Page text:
Forgive me, reader, for it has been 16 days since my last post. My semi-recent interview with Dave Rave and Cups von Helm is taking longer to transcribe than I could have imagined, but the interview went on longer than they could have imagined, I guess we're even. I know it's been a while and you're probably wanting to read about something really great...so let's see what I can find here...
Ah, yes...the Effigies - Remains Nonviewable. Pulling material from their first LP, "For Ever Grounded", 2 EP's, and a single, this is a great introduction to one of the pioneering bands of the early Chicago scene. The Effigies were among the first hardcore bands to emerge, as the scene spread from west to east, releasing "Guns or Ballots" and "Quota" on the legendary, live Chicago compilation, "Busted at Oz", in 1981, two years after they formed. "Guns or Ballots" does not appear on "Remains Nonviewable", and the version of "Quota" found on here is from the "We're Da Machine" EP, but "Busted at Oz" has recently been re-released on vinyl! Remains Nonviewable also leaves off 7 tracks from the debut album, but does include four of the greats. All five tracks from the "Haunted Town" EP made the cut, as did all four from "We're Da Machine" and 2 more from the "Body Bag 7".
The "Chicago Sound" originated with The Effigies, Naked Raygun, Articles of Faith and Strike Under and is characterized by mid-tempo, melodic hardcore punk with controlled distortion on the guitars and vocals which at times sound almost like chants. The bass plays a larger, more driving role in Chicago punk than the majority of their U.S. counterparts. That's the generalized version of the "Chicago Sound", but it's not completely true of the Effigies, who are propelled forward by big percussion and some fairly complex guitar riffs. Earl "Oil" Letiecq, plays on all these tracks, his guitar sounding like some sort of Teslarian electrical weapon.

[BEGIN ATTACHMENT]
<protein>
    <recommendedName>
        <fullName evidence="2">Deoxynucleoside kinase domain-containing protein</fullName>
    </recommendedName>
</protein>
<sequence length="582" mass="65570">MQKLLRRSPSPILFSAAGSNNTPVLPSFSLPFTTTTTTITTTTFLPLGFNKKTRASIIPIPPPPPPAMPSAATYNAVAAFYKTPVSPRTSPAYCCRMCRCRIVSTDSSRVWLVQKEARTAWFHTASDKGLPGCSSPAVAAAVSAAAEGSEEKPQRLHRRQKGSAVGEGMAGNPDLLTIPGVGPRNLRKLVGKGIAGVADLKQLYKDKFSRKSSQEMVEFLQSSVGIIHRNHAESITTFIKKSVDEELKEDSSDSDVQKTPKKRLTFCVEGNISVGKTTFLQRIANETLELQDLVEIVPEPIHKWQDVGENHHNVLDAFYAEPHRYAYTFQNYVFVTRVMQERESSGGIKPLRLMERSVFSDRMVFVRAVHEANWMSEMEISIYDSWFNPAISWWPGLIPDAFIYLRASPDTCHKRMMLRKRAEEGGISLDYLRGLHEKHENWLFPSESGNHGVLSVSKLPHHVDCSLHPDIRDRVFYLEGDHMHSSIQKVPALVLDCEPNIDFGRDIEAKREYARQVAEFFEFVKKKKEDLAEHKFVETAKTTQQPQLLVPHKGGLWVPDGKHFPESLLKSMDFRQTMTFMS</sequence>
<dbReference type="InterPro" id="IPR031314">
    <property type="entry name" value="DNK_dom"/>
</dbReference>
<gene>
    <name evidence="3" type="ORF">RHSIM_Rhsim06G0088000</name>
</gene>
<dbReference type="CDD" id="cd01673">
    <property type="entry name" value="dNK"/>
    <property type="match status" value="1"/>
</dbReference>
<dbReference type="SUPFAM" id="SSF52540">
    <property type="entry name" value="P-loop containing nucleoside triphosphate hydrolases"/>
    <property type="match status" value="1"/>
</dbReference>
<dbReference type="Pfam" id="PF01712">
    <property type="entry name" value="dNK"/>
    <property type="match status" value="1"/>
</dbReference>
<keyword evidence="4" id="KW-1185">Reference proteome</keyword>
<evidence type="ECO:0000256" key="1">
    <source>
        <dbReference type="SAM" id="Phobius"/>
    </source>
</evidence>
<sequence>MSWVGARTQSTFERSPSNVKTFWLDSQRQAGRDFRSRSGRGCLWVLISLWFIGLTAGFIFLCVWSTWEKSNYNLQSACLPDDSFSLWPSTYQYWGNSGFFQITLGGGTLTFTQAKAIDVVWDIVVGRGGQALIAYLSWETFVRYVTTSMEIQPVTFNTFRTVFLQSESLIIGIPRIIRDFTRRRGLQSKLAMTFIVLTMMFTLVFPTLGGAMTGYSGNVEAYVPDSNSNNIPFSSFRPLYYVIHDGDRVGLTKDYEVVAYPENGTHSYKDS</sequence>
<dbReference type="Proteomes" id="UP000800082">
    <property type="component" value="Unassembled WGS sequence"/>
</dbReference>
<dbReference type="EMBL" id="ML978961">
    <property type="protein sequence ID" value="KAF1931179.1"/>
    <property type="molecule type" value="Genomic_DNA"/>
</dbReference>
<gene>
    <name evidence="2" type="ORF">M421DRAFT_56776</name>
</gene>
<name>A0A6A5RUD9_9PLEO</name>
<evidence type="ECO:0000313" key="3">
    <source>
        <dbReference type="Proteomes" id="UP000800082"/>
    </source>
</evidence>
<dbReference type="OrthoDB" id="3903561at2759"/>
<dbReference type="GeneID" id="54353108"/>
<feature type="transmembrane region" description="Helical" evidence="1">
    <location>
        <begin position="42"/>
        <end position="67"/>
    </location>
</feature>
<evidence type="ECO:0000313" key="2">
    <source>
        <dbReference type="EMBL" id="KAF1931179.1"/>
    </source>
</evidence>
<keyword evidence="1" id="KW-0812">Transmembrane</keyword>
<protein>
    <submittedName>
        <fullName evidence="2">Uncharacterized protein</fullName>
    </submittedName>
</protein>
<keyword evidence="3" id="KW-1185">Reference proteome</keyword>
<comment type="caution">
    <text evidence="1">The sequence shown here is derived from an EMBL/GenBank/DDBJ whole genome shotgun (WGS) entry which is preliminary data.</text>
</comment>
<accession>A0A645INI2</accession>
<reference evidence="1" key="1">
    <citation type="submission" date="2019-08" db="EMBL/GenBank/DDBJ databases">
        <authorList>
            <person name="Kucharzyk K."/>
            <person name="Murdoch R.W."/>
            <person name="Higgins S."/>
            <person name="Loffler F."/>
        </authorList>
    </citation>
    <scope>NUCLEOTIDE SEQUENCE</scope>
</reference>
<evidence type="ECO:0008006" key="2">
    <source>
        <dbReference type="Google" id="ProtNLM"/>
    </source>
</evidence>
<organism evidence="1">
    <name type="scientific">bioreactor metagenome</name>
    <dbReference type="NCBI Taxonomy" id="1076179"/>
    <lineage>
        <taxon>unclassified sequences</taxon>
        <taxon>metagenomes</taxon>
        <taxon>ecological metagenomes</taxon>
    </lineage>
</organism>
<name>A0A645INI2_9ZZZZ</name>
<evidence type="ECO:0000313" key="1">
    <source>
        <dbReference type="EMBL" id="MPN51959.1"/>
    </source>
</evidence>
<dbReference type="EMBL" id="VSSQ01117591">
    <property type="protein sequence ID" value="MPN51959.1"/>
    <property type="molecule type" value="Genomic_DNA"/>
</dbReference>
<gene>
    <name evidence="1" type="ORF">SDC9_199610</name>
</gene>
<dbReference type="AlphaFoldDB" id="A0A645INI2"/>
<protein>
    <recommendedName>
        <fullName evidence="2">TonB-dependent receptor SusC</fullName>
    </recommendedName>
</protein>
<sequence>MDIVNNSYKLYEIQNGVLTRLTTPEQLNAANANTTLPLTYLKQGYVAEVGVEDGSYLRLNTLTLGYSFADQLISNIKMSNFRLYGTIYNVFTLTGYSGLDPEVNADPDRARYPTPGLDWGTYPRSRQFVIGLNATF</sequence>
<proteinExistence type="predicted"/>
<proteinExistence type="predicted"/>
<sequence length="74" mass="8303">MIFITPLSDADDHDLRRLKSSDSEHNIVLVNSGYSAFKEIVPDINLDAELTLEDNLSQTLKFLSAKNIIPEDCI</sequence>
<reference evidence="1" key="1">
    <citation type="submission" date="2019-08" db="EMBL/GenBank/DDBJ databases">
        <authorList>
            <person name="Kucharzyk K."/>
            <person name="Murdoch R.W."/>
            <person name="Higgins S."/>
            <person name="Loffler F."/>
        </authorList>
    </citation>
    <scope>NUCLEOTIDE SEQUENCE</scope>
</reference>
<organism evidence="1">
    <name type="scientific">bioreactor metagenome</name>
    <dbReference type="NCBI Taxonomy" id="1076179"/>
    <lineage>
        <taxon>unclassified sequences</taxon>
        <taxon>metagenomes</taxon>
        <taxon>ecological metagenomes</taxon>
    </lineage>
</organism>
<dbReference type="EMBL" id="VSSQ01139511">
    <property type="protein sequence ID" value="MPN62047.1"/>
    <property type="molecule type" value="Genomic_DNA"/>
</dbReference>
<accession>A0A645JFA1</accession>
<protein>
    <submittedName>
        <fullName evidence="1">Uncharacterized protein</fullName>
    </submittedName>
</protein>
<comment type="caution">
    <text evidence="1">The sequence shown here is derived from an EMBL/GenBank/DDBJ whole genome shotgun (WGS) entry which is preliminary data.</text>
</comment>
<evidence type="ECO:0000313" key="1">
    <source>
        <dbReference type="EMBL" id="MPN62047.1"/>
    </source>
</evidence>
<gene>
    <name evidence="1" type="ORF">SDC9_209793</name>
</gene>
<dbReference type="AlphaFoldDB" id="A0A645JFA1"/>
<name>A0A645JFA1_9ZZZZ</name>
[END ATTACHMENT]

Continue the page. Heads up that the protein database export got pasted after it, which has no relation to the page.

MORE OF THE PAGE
As with the rest of the punk movement, there was a lot of experimentation and genre mixing going on. "Security" is almost a dance song, while "Smile!" has a Middle Eastern quality to it. While other U.S. hardcore bands were rapidly exploring the perimeter of anger in American youth, the Effigies wrote songs with multifaceted arrangements and intelligent lyrics, exploring the dark themes of control, police corruption, self-destruction, the mind and human behavior.
This small Chicago scene is a testament to the power of a group of creative individuals. What started as kids playing hardcore became a driving influence on the minds of the youth and the sound of music over the next decades. The Kezdy, Haggerty and Björklund brothers, while not household names, along with a long list of talented friends, formed the foundation of a scene which later propelled Steve Albini (Big Black/Shellac) into the upper stratosphere of major label record producing.
If you're looking for a more in-depth look at the history of Chicago punk, be sure to check out the great You Weren't There: A History of Chicago Punk 1977-84. While you're waiting for your order, check out a few of songs! "Quota" and "Below the Drop" are on Remains Nonviewable, while "Hand Signs" and "Patternless" are two tracks which didn't make it from "For Ever Grounded".
[play-button:http://dl.dropbox.com/u/16850984/Effigies/09%20Quota.mp3] Effigies - Quota Link source
[play-button:http://boxstr.net/files/6736765_uqkxp/03%20Below%20The%20Drop.mp3] Effigies - Below the Drop Link source
[play-button:http://dl.dropbox.com/u/16850984/Effigies/07%20-%20hand%20signs.mp3] Effigies - Hand Signs Link source
[play-button:http://dl.dropbox.com/u/16850984/Effigies/04%20patternless.mp3] Effigies - Patternless Link source